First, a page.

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Aldermen move closer to city smoking ban

Brookhaven is one step closer to going completely smoke-free inmost restaurants after aldermen held a work session Monday morningto discuss proposed ordinances regarding smoking and fireworks.

An ordinance regarding smoking has been in the works for severalmonths. On Monday, Ward Five Alderman D.W. Maxwell offered somerevisions to the proposal that City Attorney Joe Fernald, who wasnot present, has been preparing for board consideration.

The current proposal would allow restaurants voluntarily to optout of the smoking ban, thereby allowing smoking in theirestablishments. Maxwell said he had other ideas.

“I’m saying let’s not let them,” Maxwell said.

Since Monday’s gathering was not an official meeting, aldermenwere unable to take any formal actions regarding the smokingordinance. Board members’ discussions, though, moved them closer toan overall ban on smoking in restaurants, although they couldretain smoking areas under certain conditions.

Aldermen discussed restaurants that have smoking areas that areenclosed and have separate ventilation systems. Under Maxwell’sproposal, restaurants that currently have or want smoking areaswould have to close them off and see to it the heating and air wereon separate systems.

“They’d have to remodel a little bit,” Maxwell said. “They’dhave to do some remodeling to comply.”

Ward Two Alderman Terry Bates said he doesn’t believe banningsmoking altogether will actually affect businesses negatively.

“Some people feel like if you don’t have smoking you’re going torun people away, but I don’t feel that way,” Bates said. “If you’vegotta go back to church and you’ve been somewhere where there’ssmoking, your clothes are all messed up.”

Ward Three Alderwoman Mary Wilson said people will eatregardless of whether they can smoke in a restaurant or not.

“If we’re going to say no smoking, we should say no smoking,period,” she said. “There ain’t too many people who won’t gosomewhere because of smoking. People are going to eat.”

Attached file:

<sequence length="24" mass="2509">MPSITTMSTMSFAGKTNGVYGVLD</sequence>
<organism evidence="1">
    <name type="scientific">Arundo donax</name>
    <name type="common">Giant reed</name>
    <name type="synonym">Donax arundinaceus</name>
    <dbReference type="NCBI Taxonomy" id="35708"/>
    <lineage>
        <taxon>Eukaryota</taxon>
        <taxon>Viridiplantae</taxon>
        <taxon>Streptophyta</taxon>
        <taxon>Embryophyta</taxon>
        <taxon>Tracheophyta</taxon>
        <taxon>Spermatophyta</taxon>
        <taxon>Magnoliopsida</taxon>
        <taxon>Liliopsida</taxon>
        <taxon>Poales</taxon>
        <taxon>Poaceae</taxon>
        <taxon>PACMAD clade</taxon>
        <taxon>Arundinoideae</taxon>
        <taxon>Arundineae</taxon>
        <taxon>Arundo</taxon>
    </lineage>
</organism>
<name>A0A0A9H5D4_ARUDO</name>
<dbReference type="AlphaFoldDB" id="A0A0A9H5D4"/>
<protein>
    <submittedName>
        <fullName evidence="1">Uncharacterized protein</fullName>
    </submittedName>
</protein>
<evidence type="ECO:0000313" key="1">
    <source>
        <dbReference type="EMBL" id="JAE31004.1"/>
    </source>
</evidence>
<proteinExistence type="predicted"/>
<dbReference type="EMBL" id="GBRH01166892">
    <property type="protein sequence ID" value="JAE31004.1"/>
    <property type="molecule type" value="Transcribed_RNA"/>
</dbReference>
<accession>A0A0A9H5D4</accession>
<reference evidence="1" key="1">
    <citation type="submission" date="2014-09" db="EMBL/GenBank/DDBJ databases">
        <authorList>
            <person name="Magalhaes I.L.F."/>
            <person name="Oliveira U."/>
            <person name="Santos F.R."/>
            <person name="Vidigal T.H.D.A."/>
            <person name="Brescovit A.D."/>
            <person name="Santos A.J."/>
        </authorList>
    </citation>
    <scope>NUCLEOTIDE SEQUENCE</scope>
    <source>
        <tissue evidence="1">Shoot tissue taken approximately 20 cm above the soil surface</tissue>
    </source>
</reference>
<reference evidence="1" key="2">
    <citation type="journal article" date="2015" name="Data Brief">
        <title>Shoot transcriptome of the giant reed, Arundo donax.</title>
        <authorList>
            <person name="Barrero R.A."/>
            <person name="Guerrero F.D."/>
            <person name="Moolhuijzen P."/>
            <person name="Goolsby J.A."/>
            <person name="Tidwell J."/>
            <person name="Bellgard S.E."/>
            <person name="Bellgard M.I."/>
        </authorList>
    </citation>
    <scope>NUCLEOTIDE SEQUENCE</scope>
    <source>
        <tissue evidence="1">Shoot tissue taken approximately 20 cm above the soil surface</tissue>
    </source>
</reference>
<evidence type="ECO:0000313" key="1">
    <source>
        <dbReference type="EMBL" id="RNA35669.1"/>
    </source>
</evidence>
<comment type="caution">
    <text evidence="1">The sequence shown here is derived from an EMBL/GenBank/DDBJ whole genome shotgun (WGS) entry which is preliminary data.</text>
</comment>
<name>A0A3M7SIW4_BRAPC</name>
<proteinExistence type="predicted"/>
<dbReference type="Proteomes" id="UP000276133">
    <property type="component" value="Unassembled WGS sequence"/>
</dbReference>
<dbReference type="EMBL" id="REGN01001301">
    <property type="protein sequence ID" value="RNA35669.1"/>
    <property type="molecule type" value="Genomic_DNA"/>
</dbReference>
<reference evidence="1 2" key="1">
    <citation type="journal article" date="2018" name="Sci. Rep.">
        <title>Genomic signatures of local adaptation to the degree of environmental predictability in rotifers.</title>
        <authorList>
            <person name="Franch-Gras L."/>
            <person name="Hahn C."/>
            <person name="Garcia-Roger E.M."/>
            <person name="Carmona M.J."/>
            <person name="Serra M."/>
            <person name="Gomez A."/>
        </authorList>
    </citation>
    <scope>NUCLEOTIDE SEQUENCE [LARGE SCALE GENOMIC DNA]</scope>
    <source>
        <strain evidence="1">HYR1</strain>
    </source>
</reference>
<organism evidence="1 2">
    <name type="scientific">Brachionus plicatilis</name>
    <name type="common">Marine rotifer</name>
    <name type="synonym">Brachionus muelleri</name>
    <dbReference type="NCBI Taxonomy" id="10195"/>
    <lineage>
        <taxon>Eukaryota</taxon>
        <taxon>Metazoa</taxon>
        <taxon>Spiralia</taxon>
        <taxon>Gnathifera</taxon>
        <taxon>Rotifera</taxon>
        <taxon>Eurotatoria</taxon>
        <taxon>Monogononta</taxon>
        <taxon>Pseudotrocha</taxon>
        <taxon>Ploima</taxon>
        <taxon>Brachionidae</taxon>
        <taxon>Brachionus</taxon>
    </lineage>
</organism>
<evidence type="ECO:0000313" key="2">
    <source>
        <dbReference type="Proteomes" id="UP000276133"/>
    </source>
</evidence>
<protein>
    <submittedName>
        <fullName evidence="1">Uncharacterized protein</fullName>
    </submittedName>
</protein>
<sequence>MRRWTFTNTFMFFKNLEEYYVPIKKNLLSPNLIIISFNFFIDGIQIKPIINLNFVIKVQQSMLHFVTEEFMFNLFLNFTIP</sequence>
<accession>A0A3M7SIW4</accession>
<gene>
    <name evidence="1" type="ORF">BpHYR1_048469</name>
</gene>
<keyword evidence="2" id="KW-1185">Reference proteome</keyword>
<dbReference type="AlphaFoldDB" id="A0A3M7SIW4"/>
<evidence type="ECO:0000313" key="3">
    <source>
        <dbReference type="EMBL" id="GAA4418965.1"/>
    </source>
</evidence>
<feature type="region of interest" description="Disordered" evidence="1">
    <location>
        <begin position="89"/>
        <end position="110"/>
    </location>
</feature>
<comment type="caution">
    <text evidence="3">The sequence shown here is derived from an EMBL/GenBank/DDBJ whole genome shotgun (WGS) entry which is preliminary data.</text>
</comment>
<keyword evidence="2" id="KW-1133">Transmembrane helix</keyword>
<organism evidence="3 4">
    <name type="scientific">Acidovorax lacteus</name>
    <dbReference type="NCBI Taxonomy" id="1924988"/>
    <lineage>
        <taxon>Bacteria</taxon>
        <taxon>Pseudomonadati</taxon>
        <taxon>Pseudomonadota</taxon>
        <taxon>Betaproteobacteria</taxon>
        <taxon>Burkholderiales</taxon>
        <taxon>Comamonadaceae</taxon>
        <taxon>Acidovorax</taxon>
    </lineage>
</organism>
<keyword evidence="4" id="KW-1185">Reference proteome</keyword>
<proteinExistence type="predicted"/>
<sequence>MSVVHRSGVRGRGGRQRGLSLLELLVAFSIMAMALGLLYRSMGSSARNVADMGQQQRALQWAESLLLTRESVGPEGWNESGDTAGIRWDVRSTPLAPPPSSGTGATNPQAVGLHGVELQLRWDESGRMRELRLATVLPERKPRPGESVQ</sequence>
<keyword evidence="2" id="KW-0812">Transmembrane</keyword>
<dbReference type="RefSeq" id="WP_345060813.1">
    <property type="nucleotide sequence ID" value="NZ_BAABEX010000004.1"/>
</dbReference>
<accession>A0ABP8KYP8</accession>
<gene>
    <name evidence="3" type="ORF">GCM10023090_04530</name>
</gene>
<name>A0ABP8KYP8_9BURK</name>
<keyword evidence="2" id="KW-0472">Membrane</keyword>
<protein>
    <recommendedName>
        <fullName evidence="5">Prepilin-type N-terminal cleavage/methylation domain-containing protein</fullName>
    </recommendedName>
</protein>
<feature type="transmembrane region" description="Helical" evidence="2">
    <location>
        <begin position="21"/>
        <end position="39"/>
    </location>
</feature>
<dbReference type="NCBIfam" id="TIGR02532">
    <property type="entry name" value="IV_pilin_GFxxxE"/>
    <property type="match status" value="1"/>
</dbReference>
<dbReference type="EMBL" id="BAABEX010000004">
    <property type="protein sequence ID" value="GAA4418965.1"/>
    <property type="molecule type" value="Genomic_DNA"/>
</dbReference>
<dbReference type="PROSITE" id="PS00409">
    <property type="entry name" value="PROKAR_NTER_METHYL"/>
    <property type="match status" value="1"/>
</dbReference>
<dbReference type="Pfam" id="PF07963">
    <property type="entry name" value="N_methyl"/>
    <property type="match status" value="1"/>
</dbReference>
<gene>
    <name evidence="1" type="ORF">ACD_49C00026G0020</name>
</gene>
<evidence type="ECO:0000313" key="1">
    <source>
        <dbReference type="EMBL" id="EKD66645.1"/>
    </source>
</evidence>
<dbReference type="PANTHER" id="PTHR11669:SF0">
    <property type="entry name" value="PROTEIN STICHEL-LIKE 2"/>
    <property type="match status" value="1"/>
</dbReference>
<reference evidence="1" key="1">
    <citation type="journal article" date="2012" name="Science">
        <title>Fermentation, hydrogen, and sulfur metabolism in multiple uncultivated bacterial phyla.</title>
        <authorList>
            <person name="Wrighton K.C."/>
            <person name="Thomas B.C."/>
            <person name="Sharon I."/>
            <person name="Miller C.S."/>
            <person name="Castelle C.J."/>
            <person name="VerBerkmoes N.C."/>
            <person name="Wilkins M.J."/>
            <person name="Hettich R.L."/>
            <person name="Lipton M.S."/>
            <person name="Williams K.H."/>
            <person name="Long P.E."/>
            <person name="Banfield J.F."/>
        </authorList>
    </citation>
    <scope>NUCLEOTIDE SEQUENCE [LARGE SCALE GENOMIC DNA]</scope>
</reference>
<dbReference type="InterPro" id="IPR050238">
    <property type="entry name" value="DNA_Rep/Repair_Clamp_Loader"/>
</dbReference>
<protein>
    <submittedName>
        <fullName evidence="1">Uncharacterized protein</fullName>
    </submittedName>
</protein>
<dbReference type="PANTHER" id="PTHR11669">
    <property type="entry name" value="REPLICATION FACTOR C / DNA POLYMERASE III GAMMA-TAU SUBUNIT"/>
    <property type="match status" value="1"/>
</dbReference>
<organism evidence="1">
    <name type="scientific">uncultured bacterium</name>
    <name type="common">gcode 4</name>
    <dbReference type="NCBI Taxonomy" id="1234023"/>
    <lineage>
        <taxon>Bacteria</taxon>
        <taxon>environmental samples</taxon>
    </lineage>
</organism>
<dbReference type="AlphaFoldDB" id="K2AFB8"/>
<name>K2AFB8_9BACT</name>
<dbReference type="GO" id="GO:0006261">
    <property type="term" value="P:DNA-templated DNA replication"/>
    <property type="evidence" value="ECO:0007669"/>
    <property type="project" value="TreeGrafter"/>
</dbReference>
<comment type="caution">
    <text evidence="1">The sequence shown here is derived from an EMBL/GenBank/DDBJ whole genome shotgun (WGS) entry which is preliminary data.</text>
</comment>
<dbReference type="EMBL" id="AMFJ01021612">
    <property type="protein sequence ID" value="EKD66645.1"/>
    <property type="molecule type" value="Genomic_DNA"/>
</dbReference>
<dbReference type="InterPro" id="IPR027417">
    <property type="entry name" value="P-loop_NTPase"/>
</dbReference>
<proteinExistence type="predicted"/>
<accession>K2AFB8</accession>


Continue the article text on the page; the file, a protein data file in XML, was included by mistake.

Ward Four Alderwoman Shirley Estes pointed out that servers willbe subjected to the second-hand smoke, whether they like it or not,if there is a smoking section in a restaurant. She also said,however, that consideration should be given to businesses who havegone out of their way to provide separate smoking facilities, suchas the Grid Iron Grill on Union Street Extension.

“I’d like to see it go completely non-smoking,” she said. “ButI’m inclined to wonder how much we can legislate a person’s desireto smoke.”

The complete smoking ban would also cover outdoor sports arenas,and there is already an across-the board smoking ban on governmentbuildings.

Aldermen also carried on talks about a fireworks ordinance, aslast year’s annexation brought in a few areas where it waspreviously legal to set up fireworks stands. Owners of fireworksbusinesses have asked the city to allow them to continue to sell inthose places.

Several options were discussed, such as allowing sales withinthe city, allowing sales and shooting in restricted areas based onacreage and other criteria, or a city-wide ban with specialexceptions in cases like the Juvenile Rehabilitation Center thatsets off fireworks every New Year’s Eve or the Fourth of Julyfireworks at Easthaven Baptist Church.

Aldermen agreed to come to a conclusion on the fireworksordinance at the next regular board meeting, which is May 6.